I crave your indulgence, to put the record straight and provide some insight into some questions raised by our Honourable Minister of Finance, Mr. Winston Jordan, as presented in the report in Kaieteur News of Monday, July 02, entitled,
“Guyana has to buy out Sithe Global before it can start Amaila Falls project: Jordan challenges Jagdeo to explain how ‘Fip’ Motilall won the rights to Amaila and how a US$15M road cost overUS$50M”
Editor, Guyana does not have to buy out Sithe Global, not against our wishes, before we can (re)start the Amaila Falls project, but buying out Sithe Global’s proprietary (knowledge) rights can be to our advantage in both money and time. Prior to May 2015, an agreement had been completed for Guyana to acquire (if we so wished) all the designs, studies and approvals then held by AFHEP (Amaila Falls Hydroelectric Project) including the Environmental Impact Assessment at one-quarter of the independently audited third-party costs incurred.
Acquisition of the ownership of the private company owned by Sithe Global for the development of Amaila, as well as all the intellectual property owned by Sithe, at less than a quarter of the actual sum expended, would have secured the ownership rights to all the studies and works to develop Amaila including all feasibility studies, environmental studies, technical studies, legal work including all the contracts to proceed, financial studies, etc. Was the Government to start over without ownership of this information, it would require years of work and considerably more expense. At the time of the May 2015 elections, the PPP Government had positioned Amaila to start construction by the end of 2015, whereby by end of 2019 (next year), Amaila would have come on-line with 165 MW of power delivered to Sophia at a price of approximately US10 cents per kWh.
The IDB execution of a mandate letter in early 2015 with China Railway, along with its agreement and acceptance of the GRIF deposit from Norway of US$80M, signaled IDB’s commitment (and conditions) for the advancement of this very important transformation project for Guyana and the world. APNU knows fully well that by the time they took office, agreements were already in place with the IDB, Norway, Sithe Global, and China Railway as successor to Blackstone, that would have seen conclusion of all the requisite details to start construction of Amaila by the end of 2015. Instead of progressing the Amaila project that would have seen power in the grid by next year, APNU, like it did with Blackstone in 2012, scuttled this most important project.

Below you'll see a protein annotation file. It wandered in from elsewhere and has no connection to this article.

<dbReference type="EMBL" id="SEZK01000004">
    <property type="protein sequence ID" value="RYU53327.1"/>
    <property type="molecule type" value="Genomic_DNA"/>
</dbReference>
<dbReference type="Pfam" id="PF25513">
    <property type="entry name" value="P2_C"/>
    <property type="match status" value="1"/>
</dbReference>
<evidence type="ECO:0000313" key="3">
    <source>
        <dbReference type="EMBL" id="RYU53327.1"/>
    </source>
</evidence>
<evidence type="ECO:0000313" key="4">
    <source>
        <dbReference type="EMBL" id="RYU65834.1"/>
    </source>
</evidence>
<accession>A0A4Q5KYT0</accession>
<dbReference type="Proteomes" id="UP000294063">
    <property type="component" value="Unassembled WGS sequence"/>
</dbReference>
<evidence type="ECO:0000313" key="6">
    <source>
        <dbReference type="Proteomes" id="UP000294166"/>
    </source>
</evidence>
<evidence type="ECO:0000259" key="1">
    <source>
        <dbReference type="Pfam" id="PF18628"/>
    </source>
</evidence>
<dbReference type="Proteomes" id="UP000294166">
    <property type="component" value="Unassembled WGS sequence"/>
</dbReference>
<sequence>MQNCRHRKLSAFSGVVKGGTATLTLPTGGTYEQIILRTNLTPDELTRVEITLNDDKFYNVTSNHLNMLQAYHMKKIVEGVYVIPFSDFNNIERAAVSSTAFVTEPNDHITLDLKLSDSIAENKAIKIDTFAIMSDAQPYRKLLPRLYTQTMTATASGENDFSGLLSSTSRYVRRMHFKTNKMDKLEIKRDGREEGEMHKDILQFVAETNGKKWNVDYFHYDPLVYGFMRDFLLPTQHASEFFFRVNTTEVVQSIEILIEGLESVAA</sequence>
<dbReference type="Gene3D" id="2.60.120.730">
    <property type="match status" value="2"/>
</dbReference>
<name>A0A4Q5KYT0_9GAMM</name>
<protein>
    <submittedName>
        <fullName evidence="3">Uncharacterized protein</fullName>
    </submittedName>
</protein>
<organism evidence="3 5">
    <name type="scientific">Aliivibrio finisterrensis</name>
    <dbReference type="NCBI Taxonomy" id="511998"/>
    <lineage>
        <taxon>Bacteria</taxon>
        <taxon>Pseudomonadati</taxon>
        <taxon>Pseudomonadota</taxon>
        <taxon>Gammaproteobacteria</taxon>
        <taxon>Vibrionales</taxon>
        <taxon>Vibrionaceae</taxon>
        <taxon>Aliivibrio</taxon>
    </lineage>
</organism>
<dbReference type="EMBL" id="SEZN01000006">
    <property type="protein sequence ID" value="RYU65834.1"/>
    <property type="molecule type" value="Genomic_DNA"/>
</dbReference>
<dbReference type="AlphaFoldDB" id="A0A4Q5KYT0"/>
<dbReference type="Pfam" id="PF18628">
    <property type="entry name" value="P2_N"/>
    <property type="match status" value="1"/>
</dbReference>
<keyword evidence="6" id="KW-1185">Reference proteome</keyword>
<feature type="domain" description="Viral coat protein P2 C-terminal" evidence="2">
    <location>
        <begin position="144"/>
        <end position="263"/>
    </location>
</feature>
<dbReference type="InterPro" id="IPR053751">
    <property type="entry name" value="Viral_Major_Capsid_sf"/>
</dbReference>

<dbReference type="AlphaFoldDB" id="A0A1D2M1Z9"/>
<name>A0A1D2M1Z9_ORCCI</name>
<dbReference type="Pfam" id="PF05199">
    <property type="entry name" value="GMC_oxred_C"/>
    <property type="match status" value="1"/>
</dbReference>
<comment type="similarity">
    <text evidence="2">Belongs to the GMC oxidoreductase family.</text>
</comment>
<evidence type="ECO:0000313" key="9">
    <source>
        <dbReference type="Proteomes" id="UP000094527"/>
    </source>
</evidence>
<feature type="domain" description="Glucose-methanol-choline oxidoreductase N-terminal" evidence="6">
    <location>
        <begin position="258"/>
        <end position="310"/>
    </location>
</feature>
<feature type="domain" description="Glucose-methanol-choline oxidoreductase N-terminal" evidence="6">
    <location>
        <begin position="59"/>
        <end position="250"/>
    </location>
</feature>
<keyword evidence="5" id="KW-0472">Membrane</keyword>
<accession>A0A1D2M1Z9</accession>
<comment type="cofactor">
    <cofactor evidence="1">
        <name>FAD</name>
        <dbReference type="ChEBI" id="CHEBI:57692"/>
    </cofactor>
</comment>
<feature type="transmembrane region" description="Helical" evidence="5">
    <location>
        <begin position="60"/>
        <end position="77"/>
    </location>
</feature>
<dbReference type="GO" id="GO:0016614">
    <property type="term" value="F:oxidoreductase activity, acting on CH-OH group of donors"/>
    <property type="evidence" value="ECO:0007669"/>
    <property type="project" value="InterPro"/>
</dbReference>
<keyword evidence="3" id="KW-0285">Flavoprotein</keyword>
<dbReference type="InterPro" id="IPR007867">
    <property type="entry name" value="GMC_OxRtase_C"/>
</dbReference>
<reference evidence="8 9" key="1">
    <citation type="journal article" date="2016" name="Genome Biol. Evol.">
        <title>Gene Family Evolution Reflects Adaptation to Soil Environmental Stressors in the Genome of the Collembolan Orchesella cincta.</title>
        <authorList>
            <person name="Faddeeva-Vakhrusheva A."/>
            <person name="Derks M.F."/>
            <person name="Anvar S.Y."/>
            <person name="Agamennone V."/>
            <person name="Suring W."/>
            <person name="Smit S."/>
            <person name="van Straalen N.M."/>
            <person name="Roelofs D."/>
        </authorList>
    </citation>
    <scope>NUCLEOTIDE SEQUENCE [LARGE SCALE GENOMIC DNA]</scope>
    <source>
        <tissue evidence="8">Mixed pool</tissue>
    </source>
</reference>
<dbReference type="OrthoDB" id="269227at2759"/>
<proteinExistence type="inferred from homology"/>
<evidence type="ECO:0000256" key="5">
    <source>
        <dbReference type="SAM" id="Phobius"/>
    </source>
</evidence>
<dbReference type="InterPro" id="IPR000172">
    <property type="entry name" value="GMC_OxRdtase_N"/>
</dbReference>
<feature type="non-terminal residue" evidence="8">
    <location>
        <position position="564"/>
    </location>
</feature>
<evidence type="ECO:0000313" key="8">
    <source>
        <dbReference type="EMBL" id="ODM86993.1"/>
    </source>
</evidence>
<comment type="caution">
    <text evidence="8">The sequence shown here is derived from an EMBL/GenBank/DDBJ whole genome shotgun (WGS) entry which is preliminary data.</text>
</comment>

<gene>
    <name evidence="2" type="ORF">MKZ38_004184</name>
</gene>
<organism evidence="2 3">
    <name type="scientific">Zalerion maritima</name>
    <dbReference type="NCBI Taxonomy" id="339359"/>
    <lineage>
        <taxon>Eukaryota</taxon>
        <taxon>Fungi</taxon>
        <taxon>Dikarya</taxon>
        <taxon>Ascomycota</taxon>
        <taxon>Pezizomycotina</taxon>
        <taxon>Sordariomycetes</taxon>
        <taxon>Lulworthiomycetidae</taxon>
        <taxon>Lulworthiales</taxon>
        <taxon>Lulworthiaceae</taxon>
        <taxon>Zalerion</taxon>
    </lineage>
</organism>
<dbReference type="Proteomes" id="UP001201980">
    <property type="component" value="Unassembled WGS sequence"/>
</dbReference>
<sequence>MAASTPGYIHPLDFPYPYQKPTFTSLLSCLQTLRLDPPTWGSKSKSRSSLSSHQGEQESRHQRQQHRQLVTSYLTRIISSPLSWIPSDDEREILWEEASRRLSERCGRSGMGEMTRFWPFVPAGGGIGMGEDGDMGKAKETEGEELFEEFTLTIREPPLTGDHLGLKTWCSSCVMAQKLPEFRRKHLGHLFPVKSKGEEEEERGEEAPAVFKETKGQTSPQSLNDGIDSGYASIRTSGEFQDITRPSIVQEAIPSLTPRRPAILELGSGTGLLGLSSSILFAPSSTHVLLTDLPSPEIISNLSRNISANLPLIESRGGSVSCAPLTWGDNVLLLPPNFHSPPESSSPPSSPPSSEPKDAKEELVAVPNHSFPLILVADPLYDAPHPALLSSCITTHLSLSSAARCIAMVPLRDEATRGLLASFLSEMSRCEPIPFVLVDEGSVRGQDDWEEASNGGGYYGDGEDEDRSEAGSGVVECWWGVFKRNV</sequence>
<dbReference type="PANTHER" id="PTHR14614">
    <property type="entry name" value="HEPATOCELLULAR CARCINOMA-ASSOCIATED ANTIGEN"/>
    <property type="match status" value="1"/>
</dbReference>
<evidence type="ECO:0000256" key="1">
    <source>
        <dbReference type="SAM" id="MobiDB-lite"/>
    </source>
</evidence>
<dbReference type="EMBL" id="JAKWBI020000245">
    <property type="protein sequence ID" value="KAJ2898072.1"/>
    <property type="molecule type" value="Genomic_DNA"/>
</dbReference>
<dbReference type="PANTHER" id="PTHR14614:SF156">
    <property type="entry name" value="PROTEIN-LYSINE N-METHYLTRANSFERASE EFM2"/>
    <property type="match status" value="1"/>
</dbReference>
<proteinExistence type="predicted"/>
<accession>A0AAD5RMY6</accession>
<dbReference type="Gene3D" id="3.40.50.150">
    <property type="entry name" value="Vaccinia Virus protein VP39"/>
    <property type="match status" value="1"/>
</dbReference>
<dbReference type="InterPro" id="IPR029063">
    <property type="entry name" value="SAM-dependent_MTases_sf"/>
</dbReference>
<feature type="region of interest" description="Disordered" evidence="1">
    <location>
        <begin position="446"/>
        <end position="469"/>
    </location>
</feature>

Editor, when the PPP/C entered office at the end of the PNC period, access to natural resources was by application on a ‘first come-first served’ basis. Towards the end of 1997, Mr. Motilall applied for and in time was granted permission (and rights) to conduct studies for the development of Amaila Falls, according to the Hydropower Act. There were no other known interests in the Amaila Falls at the time. Other small, initial developers applied for and were granted permission to pursue studies for the development of a number of other sites. Ultimately, such early developers hand over to larger, more experienced firms with deep pockets which might eventually build the project. This procedure is also quite common in the mining sector. Older Guyanese would recall the Junior mining company, Golden Star, undertaking the prospecting of Omai whilst looking for a larger company to take Omai to construction and production: at first it was to be Placer Dome then Cambior. The records will show that Mr. Motilall actively pursued the development of Amaila, entering into an early partnership with Harza Engineering then Synergy and into negotiations with Scudder Latin America Power Fund which ended when agreement could not be reached on the BOOT transfer pricing. Towards the end of 2006 Sithe Global was attracted as a credible core investor and was given command of the project.